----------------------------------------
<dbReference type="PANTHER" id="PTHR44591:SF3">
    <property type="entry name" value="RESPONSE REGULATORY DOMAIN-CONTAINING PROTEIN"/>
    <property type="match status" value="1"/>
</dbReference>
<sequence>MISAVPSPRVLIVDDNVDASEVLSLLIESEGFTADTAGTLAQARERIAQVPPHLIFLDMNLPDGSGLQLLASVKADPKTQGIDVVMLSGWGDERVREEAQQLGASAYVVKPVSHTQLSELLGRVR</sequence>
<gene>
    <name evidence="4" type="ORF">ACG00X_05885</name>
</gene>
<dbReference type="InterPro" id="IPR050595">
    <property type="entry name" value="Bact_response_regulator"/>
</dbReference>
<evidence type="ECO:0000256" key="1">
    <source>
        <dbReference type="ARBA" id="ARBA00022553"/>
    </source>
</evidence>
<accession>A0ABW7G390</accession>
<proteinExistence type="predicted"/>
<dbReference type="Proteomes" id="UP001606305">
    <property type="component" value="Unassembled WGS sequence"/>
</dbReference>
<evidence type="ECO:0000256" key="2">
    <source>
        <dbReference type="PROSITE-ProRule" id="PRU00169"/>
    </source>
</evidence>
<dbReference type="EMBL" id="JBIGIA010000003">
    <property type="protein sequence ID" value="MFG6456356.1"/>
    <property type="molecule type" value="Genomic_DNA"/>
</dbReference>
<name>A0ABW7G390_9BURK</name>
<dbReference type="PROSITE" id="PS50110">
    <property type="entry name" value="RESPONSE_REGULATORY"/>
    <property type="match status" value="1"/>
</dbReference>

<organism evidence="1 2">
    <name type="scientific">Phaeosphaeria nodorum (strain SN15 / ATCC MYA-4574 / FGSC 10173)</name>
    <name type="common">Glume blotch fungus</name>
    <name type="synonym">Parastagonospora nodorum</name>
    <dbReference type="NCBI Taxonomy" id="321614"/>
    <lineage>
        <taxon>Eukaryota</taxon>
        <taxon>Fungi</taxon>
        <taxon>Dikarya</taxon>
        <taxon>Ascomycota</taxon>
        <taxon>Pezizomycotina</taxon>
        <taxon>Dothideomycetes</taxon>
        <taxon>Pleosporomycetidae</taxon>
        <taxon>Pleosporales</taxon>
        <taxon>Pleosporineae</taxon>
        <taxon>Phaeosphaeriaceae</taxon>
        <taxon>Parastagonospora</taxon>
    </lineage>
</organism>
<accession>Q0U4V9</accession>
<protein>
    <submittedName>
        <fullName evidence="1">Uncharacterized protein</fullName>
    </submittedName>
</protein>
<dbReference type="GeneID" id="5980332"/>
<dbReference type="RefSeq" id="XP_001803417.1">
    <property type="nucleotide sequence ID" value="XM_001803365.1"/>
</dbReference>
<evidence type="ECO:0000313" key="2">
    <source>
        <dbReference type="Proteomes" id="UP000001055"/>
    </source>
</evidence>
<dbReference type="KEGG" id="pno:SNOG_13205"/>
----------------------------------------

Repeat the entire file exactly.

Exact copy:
<dbReference type="PANTHER" id="PTHR44591:SF3">
    <property type="entry name" value="RESPONSE REGULATORY DOMAIN-CONTAINING PROTEIN"/>
    <property type="match status" value="1"/>
</dbReference>
<sequence>MISAVPSPRVLIVDDNVDASEVLSLLIESEGFTADTAGTLAQARERIAQVPPHLIFLDMNLPDGSGLQLLASVKADPKTQGIDVVMLSGWGDERVREEAQQLGASAYVVKPVSHTQLSELLGRVR</sequence>
<gene>
    <name evidence="4" type="ORF">ACG00X_05885</name>
</gene>
<dbReference type="InterPro" id="IPR050595">
    <property type="entry name" value="Bact_response_regulator"/>
</dbReference>
<evidence type="ECO:0000256" key="1">
    <source>
        <dbReference type="ARBA" id="ARBA00022553"/>
    </source>
</evidence>
<accession>A0ABW7G390</accession>
<proteinExistence type="predicted"/>
<dbReference type="Proteomes" id="UP001606305">
    <property type="component" value="Unassembled WGS sequence"/>
</dbReference>
<evidence type="ECO:0000256" key="2">
    <source>
        <dbReference type="PROSITE-ProRule" id="PRU00169"/>
    </source>
</evidence>
<dbReference type="EMBL" id="JBIGIA010000003">
    <property type="protein sequence ID" value="MFG6456356.1"/>
    <property type="molecule type" value="Genomic_DNA"/>
</dbReference>
<name>A0ABW7G390_9BURK</name>
<dbReference type="PROSITE" id="PS50110">
    <property type="entry name" value="RESPONSE_REGULATORY"/>
    <property type="match status" value="1"/>
</dbReference>

<organism evidence="1 2">
    <name type="scientific">Phaeosphaeria nodorum (strain SN15 / ATCC MYA-4574 / FGSC 10173)</name>
    <name type="common">Glume blotch fungus</name>
    <name type="synonym">Parastagonospora nodorum</name>
    <dbReference type="NCBI Taxonomy" id="321614"/>
    <lineage>
        <taxon>Eukaryota</taxon>
        <taxon>Fungi</taxon>
        <taxon>Dikarya</taxon>
        <taxon>Ascomycota</taxon>
        <taxon>Pezizomycotina</taxon>
        <taxon>Dothideomycetes</taxon>
        <taxon>Pleosporomycetidae</taxon>
        <taxon>Pleosporales</taxon>
        <taxon>Pleosporineae</taxon>
        <taxon>Phaeosphaeriaceae</taxon>
        <taxon>Parastagonospora</taxon>
    </lineage>
</organism>
<accession>Q0U4V9</accession>
<protein>
    <submittedName>
        <fullName evidence="1">Uncharacterized protein</fullName>
    </submittedName>
</protein>
<dbReference type="GeneID" id="5980332"/>
<dbReference type="RefSeq" id="XP_001803417.1">
    <property type="nucleotide sequence ID" value="XM_001803365.1"/>
</dbReference>
<evidence type="ECO:0000313" key="2">
    <source>
        <dbReference type="Proteomes" id="UP000001055"/>
    </source>
</evidence>
<dbReference type="KEGG" id="pno:SNOG_13205"/>